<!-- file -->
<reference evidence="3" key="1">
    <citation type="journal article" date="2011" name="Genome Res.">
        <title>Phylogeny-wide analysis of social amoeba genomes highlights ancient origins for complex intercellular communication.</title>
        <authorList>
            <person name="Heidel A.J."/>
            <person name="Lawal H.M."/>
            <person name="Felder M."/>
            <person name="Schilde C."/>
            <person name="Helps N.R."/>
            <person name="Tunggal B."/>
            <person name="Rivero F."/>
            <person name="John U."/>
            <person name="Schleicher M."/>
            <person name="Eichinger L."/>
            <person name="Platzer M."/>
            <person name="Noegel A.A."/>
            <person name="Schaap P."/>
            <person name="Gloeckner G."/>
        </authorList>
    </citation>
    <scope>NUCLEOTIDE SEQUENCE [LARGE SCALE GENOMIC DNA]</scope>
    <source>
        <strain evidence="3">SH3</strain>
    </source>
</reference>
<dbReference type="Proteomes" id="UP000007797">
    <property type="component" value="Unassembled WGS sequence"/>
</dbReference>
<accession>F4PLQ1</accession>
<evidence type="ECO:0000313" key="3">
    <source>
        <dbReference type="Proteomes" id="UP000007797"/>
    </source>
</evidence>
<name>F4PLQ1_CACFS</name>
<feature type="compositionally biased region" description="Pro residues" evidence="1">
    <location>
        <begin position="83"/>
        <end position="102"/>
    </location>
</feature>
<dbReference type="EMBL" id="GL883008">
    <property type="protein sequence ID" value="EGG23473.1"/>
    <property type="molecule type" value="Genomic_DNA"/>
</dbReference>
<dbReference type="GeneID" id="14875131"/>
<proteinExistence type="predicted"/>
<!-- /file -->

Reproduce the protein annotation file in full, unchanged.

<reference evidence="3" key="1">
    <citation type="journal article" date="2011" name="Genome Res.">
        <title>Phylogeny-wide analysis of social amoeba genomes highlights ancient origins for complex intercellular communication.</title>
        <authorList>
            <person name="Heidel A.J."/>
            <person name="Lawal H.M."/>
            <person name="Felder M."/>
            <person name="Schilde C."/>
            <person name="Helps N.R."/>
            <person name="Tunggal B."/>
            <person name="Rivero F."/>
            <person name="John U."/>
            <person name="Schleicher M."/>
            <person name="Eichinger L."/>
            <person name="Platzer M."/>
            <person name="Noegel A.A."/>
            <person name="Schaap P."/>
            <person name="Gloeckner G."/>
        </authorList>
    </citation>
    <scope>NUCLEOTIDE SEQUENCE [LARGE SCALE GENOMIC DNA]</scope>
    <source>
        <strain evidence="3">SH3</strain>
    </source>
</reference>
<dbReference type="Proteomes" id="UP000007797">
    <property type="component" value="Unassembled WGS sequence"/>
</dbReference>
<accession>F4PLQ1</accession>
<evidence type="ECO:0000313" key="3">
    <source>
        <dbReference type="Proteomes" id="UP000007797"/>
    </source>
</evidence>
<name>F4PLQ1_CACFS</name>
<feature type="compositionally biased region" description="Pro residues" evidence="1">
    <location>
        <begin position="83"/>
        <end position="102"/>
    </location>
</feature>
<dbReference type="EMBL" id="GL883008">
    <property type="protein sequence ID" value="EGG23473.1"/>
    <property type="molecule type" value="Genomic_DNA"/>
</dbReference>
<dbReference type="GeneID" id="14875131"/>
<proteinExistence type="predicted"/>